New York Fraud Law

Fraud Law

In general, New York Fraud law is governed not only by the common law causes of action of fraudulent inducement and fraudulent concealment among others, but also by the New York Statute, the 'Deceptive Practices Act': http://codes.lp.findlaw.com/nycode/GBS/22-A/349. A large portion of our practice prosecutes businesses for violating this statute. The burden of proof for a plaintiff under this statute is less than that of proving a case under common law fraud. For example, there is no requirement, as there is with a fraud claim, to prove reliance on a misrepresentation. Importantly, a winning plaintiff can ask the Court for attorney's fees. As seen from the case history, deception can come from many different places, and from many different actors. From small transactions to large, a deceptive business practice can inflict significant money and credit damage to hosts of consumers and businesses who are victims.

Fraud can be generally thought of as a misrepresentation; a lie. At least in terms of the statute’s proof, in addition to no requirement of reliance, intent to defraud is not required. There is also a tort known as “negligent misrepresentation.” a/k/a non-intentional fraud. So, if alleged properly, a consumer litigant does not necessarily have to prove that the bad actor intentionally lied to the person to bilk them out of money.

District Attorneys can also prosecute “criminal fraud”: conduct which is even more egregious than civil fraud. Our firm concentrates on prosecuting cases in civil fraud in the hopes to recover money, and not jail time, for the bad guy.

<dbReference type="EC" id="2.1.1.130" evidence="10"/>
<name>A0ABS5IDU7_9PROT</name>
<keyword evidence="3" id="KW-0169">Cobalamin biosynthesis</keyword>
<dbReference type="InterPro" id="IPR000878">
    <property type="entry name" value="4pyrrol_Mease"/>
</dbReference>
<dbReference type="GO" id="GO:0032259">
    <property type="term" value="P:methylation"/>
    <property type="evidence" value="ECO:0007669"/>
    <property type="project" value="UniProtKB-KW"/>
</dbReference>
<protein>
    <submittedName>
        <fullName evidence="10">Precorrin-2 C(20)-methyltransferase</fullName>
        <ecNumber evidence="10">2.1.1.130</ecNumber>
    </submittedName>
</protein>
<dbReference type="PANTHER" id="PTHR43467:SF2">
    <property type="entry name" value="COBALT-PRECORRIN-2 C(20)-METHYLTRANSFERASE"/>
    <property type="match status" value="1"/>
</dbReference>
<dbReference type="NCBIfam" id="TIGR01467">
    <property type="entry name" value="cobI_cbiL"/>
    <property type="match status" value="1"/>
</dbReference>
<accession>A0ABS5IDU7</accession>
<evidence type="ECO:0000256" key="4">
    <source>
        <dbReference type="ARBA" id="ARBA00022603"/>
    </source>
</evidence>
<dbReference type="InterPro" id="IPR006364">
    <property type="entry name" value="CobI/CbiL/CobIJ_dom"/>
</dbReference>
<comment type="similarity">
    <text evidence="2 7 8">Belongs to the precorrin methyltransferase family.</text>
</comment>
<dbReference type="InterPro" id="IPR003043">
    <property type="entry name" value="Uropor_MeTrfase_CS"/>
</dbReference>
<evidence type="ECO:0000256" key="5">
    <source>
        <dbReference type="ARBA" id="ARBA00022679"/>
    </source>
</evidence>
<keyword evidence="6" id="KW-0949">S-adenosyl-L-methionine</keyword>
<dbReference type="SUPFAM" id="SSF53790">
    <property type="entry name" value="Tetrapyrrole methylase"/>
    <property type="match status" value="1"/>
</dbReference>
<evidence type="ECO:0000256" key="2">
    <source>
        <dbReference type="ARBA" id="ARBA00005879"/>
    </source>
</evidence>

Punitive damages are an opportunity in fraud cases. They are awarded by the Court or jury at trial or on motion, to punish and deter the wrongdoer from conducting such egregious fraud. But only proven serious frauds will support a finding of punitive damages.

At the outset of every litigation, the plaintiff must first allege the legal elements for his/her cause of action and then he/she has to prove them to a judge or jury. The two most specific common law fraud causes of action are by inducement and by concealment. For fraud in the inducement, a plaintiff must plead a misrepresentation or a material omission of fact which was false and known to be false by defendant, made for the purpose of inducing the other party to rely upon it, justifiable reliance of the other party on the misrepresentation or material omission, and injury caused as a result of that reliance (see Orchid Constr. Corp. v. Gottbetter, 89 AD3d 708 (2d Dept. 2011); Northeast Steel Prods., Inc. v. John Little Designs, Inc., 80 AD3d 585 (2d Dept. 2011); Hense v. Baxter, 79 AD3d 814 (2d Dept. 2010).

Fraudulent concealment can arise when one party deliberately hides information that is critical to the other’s decision to invest or not to invest. In addition to the traditional in elements of fraud i.e. intent to defraud and reasonable reliance, a plaintiff must also demonstrate that the defendant had a special, or trust relationship with the plaintiff that imposed upon the defendant a duty to disclose that material, yet secreted, information. Albion Alliance Mezzanine Fund, L.P. v. State Street Bank and Trust Co., 8 Misc. 3d 264, 269 (Sup. Ct., NY Co. 2003), aff’d 2 AD3d 162 (1st Dep’t 2003).

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